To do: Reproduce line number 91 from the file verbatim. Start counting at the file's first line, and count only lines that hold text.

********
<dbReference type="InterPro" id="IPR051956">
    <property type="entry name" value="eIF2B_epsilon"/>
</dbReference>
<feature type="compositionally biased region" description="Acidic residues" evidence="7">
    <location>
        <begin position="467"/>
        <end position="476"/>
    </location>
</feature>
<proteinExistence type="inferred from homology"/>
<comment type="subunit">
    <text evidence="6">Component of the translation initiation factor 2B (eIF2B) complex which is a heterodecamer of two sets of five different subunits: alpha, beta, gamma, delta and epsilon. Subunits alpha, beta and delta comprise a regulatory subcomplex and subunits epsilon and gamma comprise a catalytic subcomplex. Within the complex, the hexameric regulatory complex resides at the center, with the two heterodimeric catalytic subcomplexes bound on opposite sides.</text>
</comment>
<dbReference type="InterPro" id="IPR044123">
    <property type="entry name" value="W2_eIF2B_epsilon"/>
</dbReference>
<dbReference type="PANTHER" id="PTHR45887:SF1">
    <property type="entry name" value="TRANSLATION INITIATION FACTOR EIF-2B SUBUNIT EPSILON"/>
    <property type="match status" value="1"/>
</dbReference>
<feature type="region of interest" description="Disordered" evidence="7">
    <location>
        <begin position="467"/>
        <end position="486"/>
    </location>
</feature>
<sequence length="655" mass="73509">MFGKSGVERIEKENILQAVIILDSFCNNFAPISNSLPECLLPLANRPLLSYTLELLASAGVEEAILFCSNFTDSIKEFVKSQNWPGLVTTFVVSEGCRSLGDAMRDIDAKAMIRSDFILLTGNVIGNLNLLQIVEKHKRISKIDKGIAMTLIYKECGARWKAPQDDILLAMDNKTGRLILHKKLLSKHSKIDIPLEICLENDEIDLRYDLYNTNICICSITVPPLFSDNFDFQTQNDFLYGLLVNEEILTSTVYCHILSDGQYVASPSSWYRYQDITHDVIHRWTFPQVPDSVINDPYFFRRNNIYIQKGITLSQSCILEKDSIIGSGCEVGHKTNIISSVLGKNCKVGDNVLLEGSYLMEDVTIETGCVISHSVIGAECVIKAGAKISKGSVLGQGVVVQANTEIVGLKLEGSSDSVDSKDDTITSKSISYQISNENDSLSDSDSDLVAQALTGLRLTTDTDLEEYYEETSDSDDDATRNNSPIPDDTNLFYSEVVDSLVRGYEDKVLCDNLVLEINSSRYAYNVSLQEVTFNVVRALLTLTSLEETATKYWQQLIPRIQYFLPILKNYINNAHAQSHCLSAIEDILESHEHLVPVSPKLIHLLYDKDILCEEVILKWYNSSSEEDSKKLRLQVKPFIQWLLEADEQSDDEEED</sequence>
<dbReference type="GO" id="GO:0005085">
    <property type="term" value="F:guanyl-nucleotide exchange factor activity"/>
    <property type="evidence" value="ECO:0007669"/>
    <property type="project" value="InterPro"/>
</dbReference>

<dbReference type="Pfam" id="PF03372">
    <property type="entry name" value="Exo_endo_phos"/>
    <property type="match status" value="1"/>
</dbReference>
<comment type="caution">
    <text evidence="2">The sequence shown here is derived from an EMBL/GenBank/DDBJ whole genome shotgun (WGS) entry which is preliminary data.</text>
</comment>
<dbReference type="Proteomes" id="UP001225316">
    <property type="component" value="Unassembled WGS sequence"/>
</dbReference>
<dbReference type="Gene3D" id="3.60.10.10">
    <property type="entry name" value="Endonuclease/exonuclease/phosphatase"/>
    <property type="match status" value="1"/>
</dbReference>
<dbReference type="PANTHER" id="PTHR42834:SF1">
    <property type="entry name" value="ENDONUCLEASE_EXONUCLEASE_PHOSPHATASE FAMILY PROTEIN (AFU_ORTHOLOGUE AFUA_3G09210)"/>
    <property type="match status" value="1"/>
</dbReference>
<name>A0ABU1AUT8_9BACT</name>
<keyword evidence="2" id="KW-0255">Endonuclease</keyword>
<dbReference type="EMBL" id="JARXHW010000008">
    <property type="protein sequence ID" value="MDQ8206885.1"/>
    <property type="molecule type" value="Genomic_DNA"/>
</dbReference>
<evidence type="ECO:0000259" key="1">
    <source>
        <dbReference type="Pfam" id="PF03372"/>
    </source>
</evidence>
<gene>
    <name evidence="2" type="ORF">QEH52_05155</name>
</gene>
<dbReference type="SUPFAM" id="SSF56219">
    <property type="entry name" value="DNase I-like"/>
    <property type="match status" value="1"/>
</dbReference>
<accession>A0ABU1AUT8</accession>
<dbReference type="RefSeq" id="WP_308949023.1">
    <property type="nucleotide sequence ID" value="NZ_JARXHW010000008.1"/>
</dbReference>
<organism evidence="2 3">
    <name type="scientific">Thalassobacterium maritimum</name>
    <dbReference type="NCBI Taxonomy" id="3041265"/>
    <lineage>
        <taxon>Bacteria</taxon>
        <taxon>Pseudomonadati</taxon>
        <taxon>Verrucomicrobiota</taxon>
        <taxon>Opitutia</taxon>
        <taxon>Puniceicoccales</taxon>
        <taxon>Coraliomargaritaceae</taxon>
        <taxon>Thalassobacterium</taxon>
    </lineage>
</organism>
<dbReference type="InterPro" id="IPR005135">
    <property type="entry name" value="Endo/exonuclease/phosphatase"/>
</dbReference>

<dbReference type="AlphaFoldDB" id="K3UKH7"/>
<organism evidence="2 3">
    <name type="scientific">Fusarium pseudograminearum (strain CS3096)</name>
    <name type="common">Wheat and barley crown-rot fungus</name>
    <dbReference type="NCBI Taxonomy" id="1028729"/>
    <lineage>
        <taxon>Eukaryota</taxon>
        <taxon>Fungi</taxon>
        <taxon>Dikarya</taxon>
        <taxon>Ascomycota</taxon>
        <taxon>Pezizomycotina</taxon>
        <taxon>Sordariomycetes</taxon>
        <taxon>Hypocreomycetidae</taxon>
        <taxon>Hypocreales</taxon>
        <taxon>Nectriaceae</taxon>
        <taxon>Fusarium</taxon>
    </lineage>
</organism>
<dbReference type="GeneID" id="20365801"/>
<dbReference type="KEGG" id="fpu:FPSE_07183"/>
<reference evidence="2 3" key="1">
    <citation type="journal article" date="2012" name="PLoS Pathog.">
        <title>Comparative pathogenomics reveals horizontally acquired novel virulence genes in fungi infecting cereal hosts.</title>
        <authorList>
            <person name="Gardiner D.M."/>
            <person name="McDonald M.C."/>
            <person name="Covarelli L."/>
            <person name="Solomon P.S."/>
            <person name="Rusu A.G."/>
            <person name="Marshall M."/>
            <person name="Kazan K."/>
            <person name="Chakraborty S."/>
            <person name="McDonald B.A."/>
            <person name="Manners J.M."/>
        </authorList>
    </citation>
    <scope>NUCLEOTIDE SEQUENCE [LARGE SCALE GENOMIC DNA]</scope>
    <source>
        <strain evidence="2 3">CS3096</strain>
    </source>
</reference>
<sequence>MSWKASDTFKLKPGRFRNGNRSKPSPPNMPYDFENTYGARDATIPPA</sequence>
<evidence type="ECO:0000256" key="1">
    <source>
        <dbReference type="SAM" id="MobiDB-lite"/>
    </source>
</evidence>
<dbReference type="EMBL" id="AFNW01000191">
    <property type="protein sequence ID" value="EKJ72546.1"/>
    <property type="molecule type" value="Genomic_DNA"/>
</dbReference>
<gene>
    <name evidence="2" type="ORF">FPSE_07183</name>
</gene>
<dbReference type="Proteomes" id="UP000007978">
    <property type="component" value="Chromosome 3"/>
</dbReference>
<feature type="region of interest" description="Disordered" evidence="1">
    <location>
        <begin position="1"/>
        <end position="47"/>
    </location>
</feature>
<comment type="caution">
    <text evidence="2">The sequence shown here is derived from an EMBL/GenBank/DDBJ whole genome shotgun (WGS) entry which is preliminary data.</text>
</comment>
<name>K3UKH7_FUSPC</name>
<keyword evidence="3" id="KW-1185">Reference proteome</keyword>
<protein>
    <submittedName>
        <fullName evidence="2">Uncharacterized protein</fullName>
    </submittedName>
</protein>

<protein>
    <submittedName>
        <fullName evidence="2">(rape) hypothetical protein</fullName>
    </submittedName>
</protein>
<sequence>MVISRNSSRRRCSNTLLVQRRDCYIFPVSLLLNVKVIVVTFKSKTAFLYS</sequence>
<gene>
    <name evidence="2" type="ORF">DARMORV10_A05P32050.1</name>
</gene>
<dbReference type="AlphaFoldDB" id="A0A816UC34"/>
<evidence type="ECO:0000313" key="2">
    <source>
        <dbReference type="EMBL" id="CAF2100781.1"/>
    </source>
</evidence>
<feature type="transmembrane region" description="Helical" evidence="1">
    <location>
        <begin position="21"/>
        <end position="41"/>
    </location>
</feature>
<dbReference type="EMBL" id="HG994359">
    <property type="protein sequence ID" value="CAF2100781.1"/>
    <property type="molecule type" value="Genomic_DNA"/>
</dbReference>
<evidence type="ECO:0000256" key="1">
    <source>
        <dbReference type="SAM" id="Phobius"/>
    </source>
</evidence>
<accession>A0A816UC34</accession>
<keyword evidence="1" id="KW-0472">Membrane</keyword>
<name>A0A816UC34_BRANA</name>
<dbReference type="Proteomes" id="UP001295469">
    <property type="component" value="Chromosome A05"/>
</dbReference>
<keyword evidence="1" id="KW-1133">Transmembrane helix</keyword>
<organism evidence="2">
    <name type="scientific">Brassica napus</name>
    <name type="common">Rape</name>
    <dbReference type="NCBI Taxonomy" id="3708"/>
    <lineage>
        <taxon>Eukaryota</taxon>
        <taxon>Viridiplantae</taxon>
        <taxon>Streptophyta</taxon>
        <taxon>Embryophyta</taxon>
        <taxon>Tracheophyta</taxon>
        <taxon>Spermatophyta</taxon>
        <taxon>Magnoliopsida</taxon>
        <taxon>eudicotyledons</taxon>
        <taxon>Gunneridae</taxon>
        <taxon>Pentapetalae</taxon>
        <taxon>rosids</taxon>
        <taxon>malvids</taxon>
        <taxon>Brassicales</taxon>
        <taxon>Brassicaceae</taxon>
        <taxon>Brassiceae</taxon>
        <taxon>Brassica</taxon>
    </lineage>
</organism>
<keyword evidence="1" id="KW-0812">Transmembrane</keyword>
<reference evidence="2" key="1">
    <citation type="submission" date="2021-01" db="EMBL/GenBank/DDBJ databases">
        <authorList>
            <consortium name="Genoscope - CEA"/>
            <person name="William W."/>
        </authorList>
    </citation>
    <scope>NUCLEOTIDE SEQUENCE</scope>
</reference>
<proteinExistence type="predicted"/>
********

    <name type="scientific">Fusarium pseudograminearum (strain CS3096)</name>